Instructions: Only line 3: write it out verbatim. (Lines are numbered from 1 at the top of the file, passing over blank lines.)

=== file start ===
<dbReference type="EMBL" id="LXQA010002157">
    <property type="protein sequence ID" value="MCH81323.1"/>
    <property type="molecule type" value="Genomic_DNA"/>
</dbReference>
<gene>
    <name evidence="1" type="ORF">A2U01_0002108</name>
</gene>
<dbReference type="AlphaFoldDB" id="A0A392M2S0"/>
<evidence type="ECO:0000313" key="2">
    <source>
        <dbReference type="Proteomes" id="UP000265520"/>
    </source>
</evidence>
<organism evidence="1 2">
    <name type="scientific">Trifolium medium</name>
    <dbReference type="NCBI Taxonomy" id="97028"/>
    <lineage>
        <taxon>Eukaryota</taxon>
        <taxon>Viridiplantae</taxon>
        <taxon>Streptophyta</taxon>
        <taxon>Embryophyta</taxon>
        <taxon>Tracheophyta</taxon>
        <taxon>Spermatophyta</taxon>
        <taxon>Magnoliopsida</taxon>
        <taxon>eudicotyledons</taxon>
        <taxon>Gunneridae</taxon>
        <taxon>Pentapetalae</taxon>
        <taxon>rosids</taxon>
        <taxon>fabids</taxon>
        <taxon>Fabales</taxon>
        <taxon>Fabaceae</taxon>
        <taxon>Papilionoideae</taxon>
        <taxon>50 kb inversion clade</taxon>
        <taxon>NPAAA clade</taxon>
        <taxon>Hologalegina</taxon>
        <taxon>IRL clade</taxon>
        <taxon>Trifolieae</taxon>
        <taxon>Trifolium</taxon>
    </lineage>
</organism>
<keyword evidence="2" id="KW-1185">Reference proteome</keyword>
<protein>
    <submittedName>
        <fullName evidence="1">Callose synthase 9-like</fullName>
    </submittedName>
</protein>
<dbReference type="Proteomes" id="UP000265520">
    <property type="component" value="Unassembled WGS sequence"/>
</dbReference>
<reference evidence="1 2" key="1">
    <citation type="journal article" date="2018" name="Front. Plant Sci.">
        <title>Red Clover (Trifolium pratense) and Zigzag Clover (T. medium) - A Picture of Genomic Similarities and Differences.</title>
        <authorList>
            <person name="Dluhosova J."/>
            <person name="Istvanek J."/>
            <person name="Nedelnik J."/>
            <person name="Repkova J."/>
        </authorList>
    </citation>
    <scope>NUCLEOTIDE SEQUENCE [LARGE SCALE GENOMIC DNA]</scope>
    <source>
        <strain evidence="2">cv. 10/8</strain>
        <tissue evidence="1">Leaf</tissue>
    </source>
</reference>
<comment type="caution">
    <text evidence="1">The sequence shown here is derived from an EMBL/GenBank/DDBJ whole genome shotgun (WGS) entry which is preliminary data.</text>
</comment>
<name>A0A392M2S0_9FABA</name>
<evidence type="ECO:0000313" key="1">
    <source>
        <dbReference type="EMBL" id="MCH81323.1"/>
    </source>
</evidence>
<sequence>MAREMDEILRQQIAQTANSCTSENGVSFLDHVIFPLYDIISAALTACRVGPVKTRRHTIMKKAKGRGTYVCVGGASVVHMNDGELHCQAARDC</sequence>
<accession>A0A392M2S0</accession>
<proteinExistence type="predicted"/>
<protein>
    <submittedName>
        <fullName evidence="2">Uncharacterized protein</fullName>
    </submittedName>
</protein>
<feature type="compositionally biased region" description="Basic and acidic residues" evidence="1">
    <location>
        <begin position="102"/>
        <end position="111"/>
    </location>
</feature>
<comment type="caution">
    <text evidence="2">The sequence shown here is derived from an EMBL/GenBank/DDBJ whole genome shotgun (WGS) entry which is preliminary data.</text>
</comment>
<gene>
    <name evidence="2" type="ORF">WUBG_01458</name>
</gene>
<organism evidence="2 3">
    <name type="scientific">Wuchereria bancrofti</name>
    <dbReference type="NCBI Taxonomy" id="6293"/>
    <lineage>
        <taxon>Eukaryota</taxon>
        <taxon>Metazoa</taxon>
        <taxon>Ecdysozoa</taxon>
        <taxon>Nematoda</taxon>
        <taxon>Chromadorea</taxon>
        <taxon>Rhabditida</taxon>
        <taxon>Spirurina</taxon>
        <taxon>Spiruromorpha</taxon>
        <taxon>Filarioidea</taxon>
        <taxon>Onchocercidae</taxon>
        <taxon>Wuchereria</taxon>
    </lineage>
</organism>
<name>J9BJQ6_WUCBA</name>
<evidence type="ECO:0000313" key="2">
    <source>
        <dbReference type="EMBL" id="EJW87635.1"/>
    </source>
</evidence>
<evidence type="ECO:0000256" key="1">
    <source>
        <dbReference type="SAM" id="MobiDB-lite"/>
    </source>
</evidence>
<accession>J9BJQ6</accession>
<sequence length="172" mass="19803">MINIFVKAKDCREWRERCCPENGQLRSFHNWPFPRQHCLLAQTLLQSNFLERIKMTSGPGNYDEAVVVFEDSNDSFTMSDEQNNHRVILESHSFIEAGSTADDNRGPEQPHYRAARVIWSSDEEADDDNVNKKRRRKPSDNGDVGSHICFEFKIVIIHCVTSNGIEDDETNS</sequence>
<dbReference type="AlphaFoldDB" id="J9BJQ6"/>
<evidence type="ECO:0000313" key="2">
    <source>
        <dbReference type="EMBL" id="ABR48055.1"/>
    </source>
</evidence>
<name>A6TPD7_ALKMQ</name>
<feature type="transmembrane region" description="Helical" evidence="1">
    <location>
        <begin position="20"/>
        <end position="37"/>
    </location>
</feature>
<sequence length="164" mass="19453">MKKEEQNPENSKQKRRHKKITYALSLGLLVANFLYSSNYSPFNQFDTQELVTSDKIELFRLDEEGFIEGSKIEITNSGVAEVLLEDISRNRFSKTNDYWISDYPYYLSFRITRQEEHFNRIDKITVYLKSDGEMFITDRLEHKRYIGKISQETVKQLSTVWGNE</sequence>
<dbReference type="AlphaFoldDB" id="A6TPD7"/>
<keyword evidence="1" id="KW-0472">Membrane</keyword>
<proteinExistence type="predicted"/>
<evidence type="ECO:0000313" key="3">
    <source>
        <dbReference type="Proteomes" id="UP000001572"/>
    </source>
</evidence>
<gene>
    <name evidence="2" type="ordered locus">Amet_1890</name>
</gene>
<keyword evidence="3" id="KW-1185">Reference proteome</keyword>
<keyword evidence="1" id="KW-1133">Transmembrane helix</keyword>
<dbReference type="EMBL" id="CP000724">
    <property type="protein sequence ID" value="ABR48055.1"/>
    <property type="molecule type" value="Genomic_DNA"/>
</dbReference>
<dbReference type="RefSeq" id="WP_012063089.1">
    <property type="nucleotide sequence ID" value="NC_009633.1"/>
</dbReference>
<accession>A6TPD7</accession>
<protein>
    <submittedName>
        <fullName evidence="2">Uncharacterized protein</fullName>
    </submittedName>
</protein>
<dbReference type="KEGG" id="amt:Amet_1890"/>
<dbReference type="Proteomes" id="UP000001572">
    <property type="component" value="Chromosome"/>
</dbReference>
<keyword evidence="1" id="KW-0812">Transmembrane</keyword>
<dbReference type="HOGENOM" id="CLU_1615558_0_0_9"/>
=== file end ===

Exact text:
    <property type="molecule type" value="Genomic_DNA"/>